The closed gate of the Matelli tea estate. (Biplab Basak)
Oct. 31: The management of a Dooars tea garden has suspended work at the estate after differences with workers on paid Puja leave but the garden union suspects the management did this because it did not want to pay hands during the approaching lean season.
Sources said the workers of Matelli tea estate had been upset with the garden authorities after the management refused to grant three days of paid Puja leave.
Tulsi Oraon, the general secretary of the Akhil Bharatiya Adivasi Vikas Parishad-affiliated Progressive Tea Workers’ Union, said that at Matelli, workers would generally be on duty for the whole of Saptami and Ekadashi and they would get three paid Puja holidays — Ashtami, Navami and Dashami.
“But when the workers joined duty on October 25 after Dashami, the manager said only two paid holidays would be granted and wages would be deducted for the third day. The labourers were told that they would have to work on Sunday (otherwise a weekly off day), if the third day was to be declared a paid holiday. The workers were disappointed and held gate meetings and demonstrations, all in a peaceful manner,” Oraon said.
He said the issue could have been resolved through talks but the management instead took the drastic step of closing the estate.
Oraon said he suspected the garden management did not want to keep the estate open in the lean months — November to February — as that would mean paying garden hands and running up other costs.
But the garden management said it closed the estate apprehending unrest after the protests. The notice put up in the garden also mentioned that the owner’s car had been attacked.
“The workers were asked to work on October 28, a Sunday, to make the third day a paid holiday. They refused and informed the manager in writing that if their demand for three holidays was not met by October 31, they would launch an agitation. The management apprehended law-and-order problems and left the garden,” said Prabir Bhattacharjee, the secretary of the Dooars Branch of the Indian Tea Association, of which Matelli is a member.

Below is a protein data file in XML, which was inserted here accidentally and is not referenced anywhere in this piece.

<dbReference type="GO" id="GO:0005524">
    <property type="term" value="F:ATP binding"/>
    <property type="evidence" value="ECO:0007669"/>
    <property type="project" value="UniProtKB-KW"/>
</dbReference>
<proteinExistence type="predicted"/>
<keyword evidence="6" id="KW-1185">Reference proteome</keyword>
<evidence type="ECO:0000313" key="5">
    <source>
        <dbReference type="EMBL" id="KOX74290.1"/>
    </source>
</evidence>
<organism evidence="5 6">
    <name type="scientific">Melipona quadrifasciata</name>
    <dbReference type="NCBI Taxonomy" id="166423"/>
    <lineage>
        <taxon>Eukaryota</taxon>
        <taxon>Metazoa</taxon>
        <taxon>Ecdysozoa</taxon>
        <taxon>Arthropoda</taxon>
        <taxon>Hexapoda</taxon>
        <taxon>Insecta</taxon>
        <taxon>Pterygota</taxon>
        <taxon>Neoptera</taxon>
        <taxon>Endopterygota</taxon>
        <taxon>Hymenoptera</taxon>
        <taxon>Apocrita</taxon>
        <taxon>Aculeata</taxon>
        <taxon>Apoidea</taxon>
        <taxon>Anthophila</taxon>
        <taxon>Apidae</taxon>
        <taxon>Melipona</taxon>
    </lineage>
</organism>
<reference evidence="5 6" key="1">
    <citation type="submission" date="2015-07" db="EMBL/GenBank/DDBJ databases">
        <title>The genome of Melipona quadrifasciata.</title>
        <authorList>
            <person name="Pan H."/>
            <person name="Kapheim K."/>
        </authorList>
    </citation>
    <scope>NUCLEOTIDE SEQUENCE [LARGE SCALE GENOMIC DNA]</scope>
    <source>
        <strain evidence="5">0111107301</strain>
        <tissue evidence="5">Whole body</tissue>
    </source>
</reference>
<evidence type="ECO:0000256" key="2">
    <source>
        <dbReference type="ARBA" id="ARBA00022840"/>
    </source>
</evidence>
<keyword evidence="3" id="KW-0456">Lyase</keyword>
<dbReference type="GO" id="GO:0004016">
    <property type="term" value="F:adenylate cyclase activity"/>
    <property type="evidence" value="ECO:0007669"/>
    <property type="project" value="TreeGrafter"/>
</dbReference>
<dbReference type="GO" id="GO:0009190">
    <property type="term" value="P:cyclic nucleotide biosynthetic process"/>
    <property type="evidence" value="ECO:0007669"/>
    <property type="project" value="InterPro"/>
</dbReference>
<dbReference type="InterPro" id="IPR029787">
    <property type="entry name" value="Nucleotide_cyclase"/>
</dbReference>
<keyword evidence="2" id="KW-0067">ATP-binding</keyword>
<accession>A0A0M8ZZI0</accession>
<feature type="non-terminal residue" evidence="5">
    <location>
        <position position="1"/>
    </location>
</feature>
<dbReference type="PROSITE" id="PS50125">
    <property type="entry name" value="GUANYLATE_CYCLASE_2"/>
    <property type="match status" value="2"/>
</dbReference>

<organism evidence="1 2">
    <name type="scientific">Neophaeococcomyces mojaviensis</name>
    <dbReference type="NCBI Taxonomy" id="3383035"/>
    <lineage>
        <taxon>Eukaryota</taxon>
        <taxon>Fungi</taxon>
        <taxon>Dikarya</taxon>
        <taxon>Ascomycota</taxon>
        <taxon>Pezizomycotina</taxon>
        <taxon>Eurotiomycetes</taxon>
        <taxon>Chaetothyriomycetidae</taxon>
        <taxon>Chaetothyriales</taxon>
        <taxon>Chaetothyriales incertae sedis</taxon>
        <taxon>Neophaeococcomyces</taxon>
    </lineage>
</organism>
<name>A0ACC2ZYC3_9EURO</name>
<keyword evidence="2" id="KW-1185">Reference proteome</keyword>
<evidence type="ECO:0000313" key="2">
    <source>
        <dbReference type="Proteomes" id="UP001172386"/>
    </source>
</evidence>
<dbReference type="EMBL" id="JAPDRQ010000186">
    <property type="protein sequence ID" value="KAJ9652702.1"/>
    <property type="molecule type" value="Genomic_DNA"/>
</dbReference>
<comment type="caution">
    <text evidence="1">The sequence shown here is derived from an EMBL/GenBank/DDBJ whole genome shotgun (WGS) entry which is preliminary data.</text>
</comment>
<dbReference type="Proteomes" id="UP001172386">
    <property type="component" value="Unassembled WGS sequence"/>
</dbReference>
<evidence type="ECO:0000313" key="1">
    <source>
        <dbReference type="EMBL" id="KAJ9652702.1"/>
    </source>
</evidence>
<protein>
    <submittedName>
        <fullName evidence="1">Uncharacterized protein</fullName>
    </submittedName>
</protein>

“There is no denying that we launched protests and held meetings on the holiday issue. But there was not a slightest breach of peace in the garden. The management has left the garden without any valid reason. Each worker, employee and resident of the garden is taking care to maintain peace and protect the property. Our only demand is the early reopening of the garden,” said Sripati Chakraborty, the secretary of the West Bengal Tea Garden Employees’ Association.
The estate, 62km from Siliguri, is spread over 1,046 hectares and tea is cultivated in 668.6 hectares. It employs 1,600 permanent workers and 500 casual labourers.
The notice put up last night at the garden instructed management representatives to leave the garden immediately. They all left this morning. A copy of the suspension notice was sent to the labour department also. The notice said work has been suspended from October 28, but workers said the garden was run smoothly on Monday and Tuesday.
The workers were taken aback by the sudden departure of the management today and protested outside the police station, demanding the immediate intervention of the administration to reopen the estate.
The state labour department said it would hold a meeting of the management and workers on November 2 to resolve the issue.
“We have received a written intimation from the garden’s manager that the work has been suspended since October 28. A tripartite meeting has been called on November 2 to resolve the issue and pave way for the early reopening of the garden,” said Baldeb Mondal, the assistant labour commissioner of Malbazar.